Exactly. FIS chief Marc Hodler called the suits "deadly" and demanded a change. This edict had about the same effect as the pebble on the pond until the insurance companies stepped in. They couldn't risk insuring anyone who might slide off the world, they said.

End of problem? Well, yes and no. The cat suits are now illegal for racing. Still, some World Cup racers show up at starting lines looking awfully sleek. They are wearing their cat suits inside out.


The Endangered Species Act of 1973 created a new category, "threatened," to describe the plight of a creature that is not yet in imminent danger of extinction but which is "likely to become an endangered species in the foreseeable future." The nice distinction has proved to be little more than a convenient pigeonhole in which to stash hard decisions. Three varieties of Australian kangaroos—the red, the eastern and the western gray—are living (but barely) testimony to that.

Aside from the weaseling language, what could do the animals in is the inability of either the U.S. Department of Interior or the Australian government to stand up to special interests. Twice in the last two years Interior has proposed to call the kangaroos what they are, endangered, and twice it has backed down when importers, who provide the pelts to manufacturers of coats, purses, shoes, stuffed "koala bears" and other products, objected. Endangered species cannot be imported; threatened kangaroos can be, if the exporting nation certifies that the hides are the result of a "sustained yield management" program. After a long delay Interior listed the three kangaroos as threatened.

This is of little help to the Australian government. It would like to conserve more of the country's wildlife than it does, but it is hampered because jurisdiction over hunting belongs to the five states. And while it has banned exports of kangaroo hides, it wonders how long it can maintain the ban against the strong pressure of exporters, who are as organized Down Under as importers are here. The government feels it can hold the line against further depredation of kangaroos only if Interior lists them as endangered. And so it goes.


The news release from something called the National Table-Tennis League announced, "Pro Ping-Pong, Republic of China vs. Seattle Sockeyes" at the Norway Center on Jan. 24 and then, reprinted here in its entirety, this, under the heading Hard on the Balls:

"A pro ping pong ball must not be less than 37.2 mm and not more than 38.2 mm in diameter, and not weigh more than 2.53 gr. (grains).

"Tests made by the Seattle Sockeyes show that after 324 chops, 173 loops, 97 drives, 171 spins, 624 loops, the ball only bounces 211 mm instead of 235 mm when dropped from a height of 305 mm onto a specially designed 'U.S. STEEL' steel block. How about that!

"Skookum guys those Seattle Sockeyes."

You bet.


A notebook was turned in to the lost-and-found department at New York's Aqueduct park this winter. Filled with do-it-yourself advice on how to play the races, it is a marvelous insight into the workings of a horseplayer's brain.

The book begins with admonishments. No. 1, for example, is "Keep kitty money separate." No. 5 advises the owner not to make extra bets when ahead. No. 6 reads, "If panic sets in, stop." This is followed by "Be patient." Further along, the bettor warns himself, "Don't borrow from kitty," and "Don't bet expense money." No. 18 is "Record stupid bets" and, finally, No. 21 exhorts, "Don't panic at end of the week."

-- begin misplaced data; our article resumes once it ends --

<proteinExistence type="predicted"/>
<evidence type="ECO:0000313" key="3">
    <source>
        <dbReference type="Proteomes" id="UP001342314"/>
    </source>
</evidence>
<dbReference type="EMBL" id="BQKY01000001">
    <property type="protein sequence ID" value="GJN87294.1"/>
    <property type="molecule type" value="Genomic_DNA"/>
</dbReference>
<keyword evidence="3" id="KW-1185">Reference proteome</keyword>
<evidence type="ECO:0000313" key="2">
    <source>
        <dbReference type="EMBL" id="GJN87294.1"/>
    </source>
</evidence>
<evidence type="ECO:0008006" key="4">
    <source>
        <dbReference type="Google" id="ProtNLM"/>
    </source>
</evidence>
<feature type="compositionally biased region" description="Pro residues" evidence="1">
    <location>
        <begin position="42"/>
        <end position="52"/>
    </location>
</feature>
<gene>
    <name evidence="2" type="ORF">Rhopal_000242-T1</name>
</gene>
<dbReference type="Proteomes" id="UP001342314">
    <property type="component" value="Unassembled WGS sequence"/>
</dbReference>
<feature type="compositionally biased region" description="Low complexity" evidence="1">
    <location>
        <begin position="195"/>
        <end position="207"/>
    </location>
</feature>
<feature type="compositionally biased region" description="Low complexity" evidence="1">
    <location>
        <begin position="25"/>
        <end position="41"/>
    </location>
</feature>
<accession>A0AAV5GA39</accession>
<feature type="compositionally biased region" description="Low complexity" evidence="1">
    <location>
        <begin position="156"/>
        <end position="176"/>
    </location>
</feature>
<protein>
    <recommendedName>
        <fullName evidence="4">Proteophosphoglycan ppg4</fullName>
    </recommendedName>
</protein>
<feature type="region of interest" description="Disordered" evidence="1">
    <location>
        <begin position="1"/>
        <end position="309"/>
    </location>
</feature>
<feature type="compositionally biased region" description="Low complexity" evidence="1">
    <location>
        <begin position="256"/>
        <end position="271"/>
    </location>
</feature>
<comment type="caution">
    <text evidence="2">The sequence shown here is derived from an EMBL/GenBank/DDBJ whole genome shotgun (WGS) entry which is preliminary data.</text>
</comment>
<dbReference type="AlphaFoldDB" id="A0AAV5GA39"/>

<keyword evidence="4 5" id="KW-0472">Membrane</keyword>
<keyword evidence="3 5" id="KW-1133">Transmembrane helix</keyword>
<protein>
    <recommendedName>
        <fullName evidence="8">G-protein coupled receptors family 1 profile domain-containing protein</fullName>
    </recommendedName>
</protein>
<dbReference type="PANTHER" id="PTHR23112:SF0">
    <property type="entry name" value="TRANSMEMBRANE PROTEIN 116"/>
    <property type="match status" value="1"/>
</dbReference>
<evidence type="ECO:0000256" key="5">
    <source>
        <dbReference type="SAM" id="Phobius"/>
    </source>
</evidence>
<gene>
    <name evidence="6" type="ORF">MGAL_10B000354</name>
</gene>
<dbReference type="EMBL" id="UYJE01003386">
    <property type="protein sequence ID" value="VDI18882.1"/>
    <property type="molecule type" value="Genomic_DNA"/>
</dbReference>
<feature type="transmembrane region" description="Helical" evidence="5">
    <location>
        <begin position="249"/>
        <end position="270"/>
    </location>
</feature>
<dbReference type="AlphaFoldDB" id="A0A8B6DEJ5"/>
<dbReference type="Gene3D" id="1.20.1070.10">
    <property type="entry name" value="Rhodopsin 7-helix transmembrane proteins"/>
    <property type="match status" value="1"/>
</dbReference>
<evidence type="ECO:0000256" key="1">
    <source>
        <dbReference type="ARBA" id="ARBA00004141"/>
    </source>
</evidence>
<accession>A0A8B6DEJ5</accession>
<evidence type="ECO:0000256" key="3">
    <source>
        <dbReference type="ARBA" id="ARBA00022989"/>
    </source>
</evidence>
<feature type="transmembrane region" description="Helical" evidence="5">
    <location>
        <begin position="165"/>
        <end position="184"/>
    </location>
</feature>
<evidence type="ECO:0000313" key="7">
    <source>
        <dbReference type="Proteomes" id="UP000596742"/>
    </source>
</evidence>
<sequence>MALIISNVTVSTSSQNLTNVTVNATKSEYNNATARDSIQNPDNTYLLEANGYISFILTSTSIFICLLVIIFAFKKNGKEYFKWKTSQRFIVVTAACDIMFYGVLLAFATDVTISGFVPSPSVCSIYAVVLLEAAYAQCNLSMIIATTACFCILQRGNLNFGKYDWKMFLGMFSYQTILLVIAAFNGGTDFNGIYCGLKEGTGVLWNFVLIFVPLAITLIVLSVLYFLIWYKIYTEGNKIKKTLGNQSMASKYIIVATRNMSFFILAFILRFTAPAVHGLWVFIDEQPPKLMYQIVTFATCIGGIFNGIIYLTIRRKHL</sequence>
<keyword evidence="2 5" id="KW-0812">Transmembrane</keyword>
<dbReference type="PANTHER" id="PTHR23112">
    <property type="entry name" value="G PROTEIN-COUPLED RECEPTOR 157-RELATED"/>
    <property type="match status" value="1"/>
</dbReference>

The notebook's owner never tried to retrieve it. Aqueduct officials speculate that he had either memorized its contents or was trying to forget them. One further thought. He might have panicked.


Not all statistics need be wasteful extensions of the obvious (SCORECARD, Jan. 13). Take, for instance, the performance figures over the last five years of Phil Esposito. Developed by National Hockey League Statistician Ron Andrews, they show that the Boston Bruin forward would have been every bit as much a scorer in the hard-muscled, six-team NHL of old as he is in today's softer expanded league.

In the 1969-70 season, when Esposito came in second in the scoring race, he led the league with 43 goals, five more than runner-up Stan Mikita. In 1970-71 Espo had 76 goals to second-place Johnny Bucyk's 51. He got 66 the next year, when nobody else scored more than 50; 55 in 1972-73, three and five goals ahead of Mickey Redmond and Rick MacLeish in second and third place: and last year 68. Rick Martin was closest to that with 52.

"What bothers me," says Andrews, "is that if Espo scores 80 goals this season, a lot of people will dismiss the feat because this is an expansion year and bring up Maurice Richard's 50 goals in 50 games during the 1944-45 season.

"They seem to forget that '44-45 was a wartime year. Aside from Bill Durnan, who played with The Rocket for Montreal, there were only two regular goaltenders that season—Harry Lumley and Mike Karakas. And there were a lot of other very good players in the armed services."

The Society for the Protection of New Hampshire Forests is going one better those companies that ply telephone callers with Muzak while they are on hold. Callers waiting on its lines hear a variety of forest sounds, including birdcalls and, alas, the insistent tapping of a woodpecker.



•Dale Bandy, Ohio University's new basketball coach, on assistant coaches and head coaches: "I never realized there was such a difference between making a suggestion and making a decision."

•Bep Guidolin, Kansas City Scouts coach, asked if he has nightmares about his expansion team: "You gotta sleep before you have nightmares."